It's difficult to start to live with someone else. The easiest part of the whole process is getting all of your possessions into the same space (and that can actually be quite a hassle depending on the elevator situation). The psychological adjustments required are exhausting, and there isn't a salve or pill that makes them any easier to handle.
One of the biggest issues when people move in together is territories. Humans, just like lions, and tigers, and bears have them, but they don't get talked about very much.
We all need to know what spaces in the homes we share "belong to" us and to each of the other people we live with and which are shared, communal places. If people living together don't identify and respect territories, they may soon be living apart again.
Flickr photo by TheMuuj
A territory can be distinguished in many ways. The most common way that comes to mind is with walls to the ceiling and a door, but a territory can be delineated by the edge of a rug or a change in ceiling height, or the area lit by a lamp. Sometimes a territory is an area that can be seen while seated in a chair.
However it's defined, an individual's territory is not a place that only its owner can enter, but it is a space where the rules about how that owner likes to live in a space are observed -- and from which others can be excluded (politely) when its owner wants to be alone. It's best if it's a little out of the way, so it's easier to differentiate from common spaces. In their territory, a person tells their own story, presenting the photos, objects, and decorating styles that say the things about themselves that they want others, and particularly their housemate, to hear. Partners need to respect the stories being told, which probably isn't really difficult since something drew them to move in together in the first place.
Communal territories are just as important as individual ones, and in practical terms these are the spaces left over after those solo spots are claimed. Jointly "owned" places are where the couple can tell their "team" story to visitors -- and each other, bonding through that telling. In co-owned spaces both partners need to work together present objects, photos, and decorating styles that detail what's important to them as a team. This might be that they're fun loving, or determined to save the world, or devoted to golf, or something else.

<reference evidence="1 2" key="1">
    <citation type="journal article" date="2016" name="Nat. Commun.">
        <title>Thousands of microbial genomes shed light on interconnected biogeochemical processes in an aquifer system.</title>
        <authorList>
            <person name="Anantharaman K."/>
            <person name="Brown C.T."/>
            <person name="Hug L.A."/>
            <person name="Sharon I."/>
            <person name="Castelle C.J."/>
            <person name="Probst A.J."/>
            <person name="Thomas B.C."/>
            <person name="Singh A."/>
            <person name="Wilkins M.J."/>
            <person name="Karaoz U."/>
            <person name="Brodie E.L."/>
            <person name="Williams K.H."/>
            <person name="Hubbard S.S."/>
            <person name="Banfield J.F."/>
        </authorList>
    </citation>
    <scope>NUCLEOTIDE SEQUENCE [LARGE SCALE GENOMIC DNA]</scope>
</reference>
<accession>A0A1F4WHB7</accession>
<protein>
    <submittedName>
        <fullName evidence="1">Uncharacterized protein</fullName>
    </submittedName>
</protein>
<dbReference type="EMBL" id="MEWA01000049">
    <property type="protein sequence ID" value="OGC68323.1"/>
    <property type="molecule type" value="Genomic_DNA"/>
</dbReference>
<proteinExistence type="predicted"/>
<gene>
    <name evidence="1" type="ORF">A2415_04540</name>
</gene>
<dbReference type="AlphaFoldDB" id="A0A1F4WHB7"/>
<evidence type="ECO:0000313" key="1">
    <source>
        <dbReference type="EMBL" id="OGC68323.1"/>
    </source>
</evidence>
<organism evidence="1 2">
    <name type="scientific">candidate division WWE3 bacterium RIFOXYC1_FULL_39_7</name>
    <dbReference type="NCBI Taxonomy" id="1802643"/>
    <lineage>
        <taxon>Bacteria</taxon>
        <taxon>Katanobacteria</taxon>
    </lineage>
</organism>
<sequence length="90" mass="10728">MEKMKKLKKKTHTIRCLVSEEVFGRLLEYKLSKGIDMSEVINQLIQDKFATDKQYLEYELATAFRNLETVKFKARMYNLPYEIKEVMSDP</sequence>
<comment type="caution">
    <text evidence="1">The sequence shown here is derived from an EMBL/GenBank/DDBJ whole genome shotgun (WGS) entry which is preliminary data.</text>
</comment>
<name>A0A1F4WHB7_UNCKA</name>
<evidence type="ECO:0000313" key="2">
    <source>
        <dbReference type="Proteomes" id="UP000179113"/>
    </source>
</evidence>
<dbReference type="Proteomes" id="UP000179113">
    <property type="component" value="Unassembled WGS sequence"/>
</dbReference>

Each of us has personal experiences about how a home should be lived in -- for example, some of us grew up with mothers who never let a dust mote lie, while others of us had moms who couldn't find the vacuum cleaner. It's important to openly discuss "place maintenance" rules and establish clear standards -- write them down if you must to prevent confusion later. What we learn about how to use and keep spaces when we're kids is burned into our psyches forever -- but if you discuss inconsistencies in these fundamental concerns with your partner, and develop common new standards for your joint home, a lot of tension can be eliminated.
Daily hassles, such as lost keys and unfindable trashcan liners, take a lot out of us mentally. They're exhausting. Couples moving in together should come up with clear solutions, such as orderly storage bins or a shelf right beside the front door, that keep these sorts of issues from sapping all the good humor left after a day at work. It's important to definitively establish -- label them if you must -- areas for keys and cell phone chargers and whatever else can be expected to go missing or be "misplaced."
All of this identifying territories and developing common standards and eliminating daily hassles can be stressful. Cut the tension by letting as much daylight into your new home as you can -- the daylight will boost your mood. So will quietly playing music you both enjoy and filling the air with scents to which the two of you have positive associations or that are generally known to be relaxing, such as lavender. Try to either eliminate clutter, or at least hide it in a cupboard or box.
The work required to establish a mutually desirable and supportive physical environment isn't easy, and often it's not fun, but it is worth it. Eventually.